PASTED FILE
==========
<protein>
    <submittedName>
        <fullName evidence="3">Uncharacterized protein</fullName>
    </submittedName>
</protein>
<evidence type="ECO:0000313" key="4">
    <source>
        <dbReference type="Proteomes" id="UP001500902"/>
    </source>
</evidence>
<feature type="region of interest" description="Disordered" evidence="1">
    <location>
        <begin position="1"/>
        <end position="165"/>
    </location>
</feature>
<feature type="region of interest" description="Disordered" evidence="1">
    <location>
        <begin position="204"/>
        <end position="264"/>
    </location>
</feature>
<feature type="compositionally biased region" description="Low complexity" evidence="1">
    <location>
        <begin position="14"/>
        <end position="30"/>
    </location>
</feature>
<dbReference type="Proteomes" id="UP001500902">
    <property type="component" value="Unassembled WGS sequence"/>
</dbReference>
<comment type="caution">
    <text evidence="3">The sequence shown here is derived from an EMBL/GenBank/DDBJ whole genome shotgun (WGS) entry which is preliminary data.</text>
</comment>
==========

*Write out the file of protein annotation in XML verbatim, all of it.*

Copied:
<protein>
    <submittedName>
        <fullName evidence="3">Uncharacterized protein</fullName>
    </submittedName>
</protein>
<evidence type="ECO:0000313" key="4">
    <source>
        <dbReference type="Proteomes" id="UP001500902"/>
    </source>
</evidence>
<feature type="region of interest" description="Disordered" evidence="1">
    <location>
        <begin position="1"/>
        <end position="165"/>
    </location>
</feature>
<feature type="region of interest" description="Disordered" evidence="1">
    <location>
        <begin position="204"/>
        <end position="264"/>
    </location>
</feature>
<feature type="compositionally biased region" description="Low complexity" evidence="1">
    <location>
        <begin position="14"/>
        <end position="30"/>
    </location>
</feature>
<dbReference type="Proteomes" id="UP001500902">
    <property type="component" value="Unassembled WGS sequence"/>
</dbReference>
<comment type="caution">
    <text evidence="3">The sequence shown here is derived from an EMBL/GenBank/DDBJ whole genome shotgun (WGS) entry which is preliminary data.</text>
</comment>